A New Take On A Classic
- Episodes : 13
- Genre : Action, Super Power
- Airing Date : April 1, 2019
- Producers : Production IG, Sola Digital Arts
Ultraman takes place in an alternate timeline where Shin Hayata, the original Ultraman, lost his memories upon the ending of the 1966 series, but continued to have an illustrious career as the Minister of Defense. Shortly after, Shinichiro, his infant son, survives a 3-story fall with no injuries, Ide, his best friend, reminds him that he was Ultraman. As it turns out, residue of Ultraman’s DNA has given him super powered abilities and Shinichiro has inherited them as well.
After Shinichiro starts high school, he uses his powers in isolation during the evenings to enjoy leaping tall buildings in a single bound. However, that makes him a target to new alien threats and after learning the truth that his father was the original Ultraman, the SSSP organization recruits Shinichiro to become the new Ultraman. Thankfully, they prepared a new suit just for him to further enhance his natural abilities. However, as time will tell, he’s not the only Ultraman in town and thankfully, Tokyo is big enough for all of them!
What We Liked About Ultraman
As some of you may know, Ultraman has been one of Japan’s biggest superhero franchises for the past 53 years! For some of you baby boomers, you probably saw the English dub to the original 1966 show during your youth. To some of our Gen-X readers, you probably saw Ultraman: Towards the Future, the Australian version, in 1992. And last for the millennials, you probably saw the English dub to Ultraman Tiga on Fox Kids back in 2002. While it has had animated adaptations in the past, this Netflix series which debuted on April 1, 2019 is based on the manga by Eichi Shimizu and Tomohiro Shimoguchi, which serves as an alternate universe sequel to the very first series and takes it to new extremes.
1. Kick Ass Action
The action is fast paced and gets violent. In some of its earlier fights, it does pay homage as to how the original series spoofs pro-wrestling. You get drop kicks, flying head scissors, and vertical suplexes. There aren’t any tables, ladders, and chairs, but the fights still get extreme. The fighting has a sense of danger to it that the tokusatsu series fails to capture, and many of the techniques such as Ultraman’s beam strikes are excellently put into play.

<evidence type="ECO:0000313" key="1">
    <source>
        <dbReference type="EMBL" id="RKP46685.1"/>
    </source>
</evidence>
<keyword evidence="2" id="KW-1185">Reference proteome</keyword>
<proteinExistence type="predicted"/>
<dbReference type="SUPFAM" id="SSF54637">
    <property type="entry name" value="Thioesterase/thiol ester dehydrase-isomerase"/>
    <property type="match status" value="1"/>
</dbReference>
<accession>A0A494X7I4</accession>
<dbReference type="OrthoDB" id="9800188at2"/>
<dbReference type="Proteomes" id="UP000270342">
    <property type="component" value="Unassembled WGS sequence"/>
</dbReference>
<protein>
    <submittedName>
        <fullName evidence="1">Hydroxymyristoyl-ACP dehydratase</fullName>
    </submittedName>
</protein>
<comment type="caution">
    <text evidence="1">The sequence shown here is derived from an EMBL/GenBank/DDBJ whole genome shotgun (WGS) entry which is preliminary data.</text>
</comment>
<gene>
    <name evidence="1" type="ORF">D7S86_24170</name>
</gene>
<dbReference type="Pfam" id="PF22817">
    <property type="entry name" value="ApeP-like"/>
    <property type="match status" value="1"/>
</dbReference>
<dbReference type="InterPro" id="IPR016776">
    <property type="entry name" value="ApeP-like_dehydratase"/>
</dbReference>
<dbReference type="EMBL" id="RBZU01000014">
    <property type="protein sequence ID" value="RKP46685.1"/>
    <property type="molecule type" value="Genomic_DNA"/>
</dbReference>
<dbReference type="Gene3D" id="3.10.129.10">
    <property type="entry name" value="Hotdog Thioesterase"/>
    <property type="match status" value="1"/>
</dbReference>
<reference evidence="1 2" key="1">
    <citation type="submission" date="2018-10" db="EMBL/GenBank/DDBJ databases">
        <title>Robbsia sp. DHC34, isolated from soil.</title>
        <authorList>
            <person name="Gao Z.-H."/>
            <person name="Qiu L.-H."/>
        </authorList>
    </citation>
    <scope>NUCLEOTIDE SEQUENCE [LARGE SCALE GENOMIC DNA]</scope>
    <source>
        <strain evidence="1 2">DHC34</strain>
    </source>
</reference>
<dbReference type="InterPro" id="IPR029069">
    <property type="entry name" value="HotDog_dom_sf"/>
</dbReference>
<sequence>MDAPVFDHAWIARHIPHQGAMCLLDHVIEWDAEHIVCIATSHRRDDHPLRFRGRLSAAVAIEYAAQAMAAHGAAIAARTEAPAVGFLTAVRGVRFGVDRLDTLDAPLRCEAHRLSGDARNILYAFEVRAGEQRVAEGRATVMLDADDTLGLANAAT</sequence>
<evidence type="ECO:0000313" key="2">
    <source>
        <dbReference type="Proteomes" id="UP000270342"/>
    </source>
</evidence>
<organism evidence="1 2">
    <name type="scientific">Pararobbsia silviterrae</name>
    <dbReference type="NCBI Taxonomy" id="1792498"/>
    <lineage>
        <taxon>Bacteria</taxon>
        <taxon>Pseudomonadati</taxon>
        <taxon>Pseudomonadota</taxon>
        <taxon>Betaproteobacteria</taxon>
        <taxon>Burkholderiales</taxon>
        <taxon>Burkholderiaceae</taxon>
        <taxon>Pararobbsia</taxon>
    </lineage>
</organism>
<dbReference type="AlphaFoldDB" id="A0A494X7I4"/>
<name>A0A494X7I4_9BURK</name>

2. You See Ultraman Help Ordinary People
Very little in the original Ultraman franchise do you see Ultraman going out of his way to help ordinary people, but this anime does a great job of portraying it. It preaches and practices the My Hero Academia mantra that being a hero is helping ordinary people and not beating bad guys. In this series, there are instances where Shintaro as Ultraman helps people at the scene of an accident and helps window cleaners as they fall down 50 story buildings. Yes, these scenarios may be cliché, but it shows realistically what being a hero is all about.
3. The Cel-Shading Has Its High Points
Yes, this anime is cel-shaded, but it has its good points. For starters, the Ultraman armor is excellently rendered. You see how metallic and detailed it is. Beyond the rendering of the Ultraman armor, it has other impressive moments. Depending on how the scene is framed, panned, lighted, and the distance of where the characters are positioned, you do see how cel-shading can be an excellent form. Plus, we give the series credit for Hayata looking like Susumu Kurobe, the actor from the 1966 series, to what he looks like now.
1. The Cel-Shading Has Its Low Points
Everything negative in regards to cel-shading in anime has been done to death with reviews of Berserk and Souten no Ken. We’ll make this short and sweet. The hair is awfully detailed and rendered that they might as well be toupees. The hands just feel unnatural and at times, joints such as elbows, shoulders, and knees are way too point/edgy. Last, the faster frame rates may make you nauseous.
2. Some Plot Points are Vague
Though you don’t 100% need to watch the original Ultraman to enjoy this anime, there are some parts that feel vague regardless. For example, the novelty to the original Ultraman franchise is that he can become a 50 meter giant and fight monsters the same size. In this anime, there is NONE of that and there are no explanations as to why. While the series repeatedly mentions some Universal Alliance Council, we don’t see who they are. And why are there some alien agents that want to rebel against them? Who or what are they? And what is Jack’s ultimate role in this series? This series ends with too many unsolved mysteries that we need Robert Stack back from the dead to get to the bottom of them (or get season 2).
3. Susumu Kurobe Does Not Voice Hayata
This may not matter to viewers who have not seen the original 1966 series, but considering the series goes out of its way to make Hayata resemble how Susumu Kurobe presently looks in real-life, he doesn’t voice the character! Considering that he still comes back to the Ultraman franchise every now and then, it would have been nice to have him casted. Hideyuki Tanaka, Hayata’s seiyuu for this series, does a good job of playing the character but for hardcore fans, it just doesn’t feel the same.
All we can say is that this series needs a second season! The core cast as a group and Shinichiro as a main character do develop excellently, but the series ends with more questions than answers. Though you don’t need to be familiar with the original franchise, dedicated fans will enjoy how it still manages to pay homage to other installments.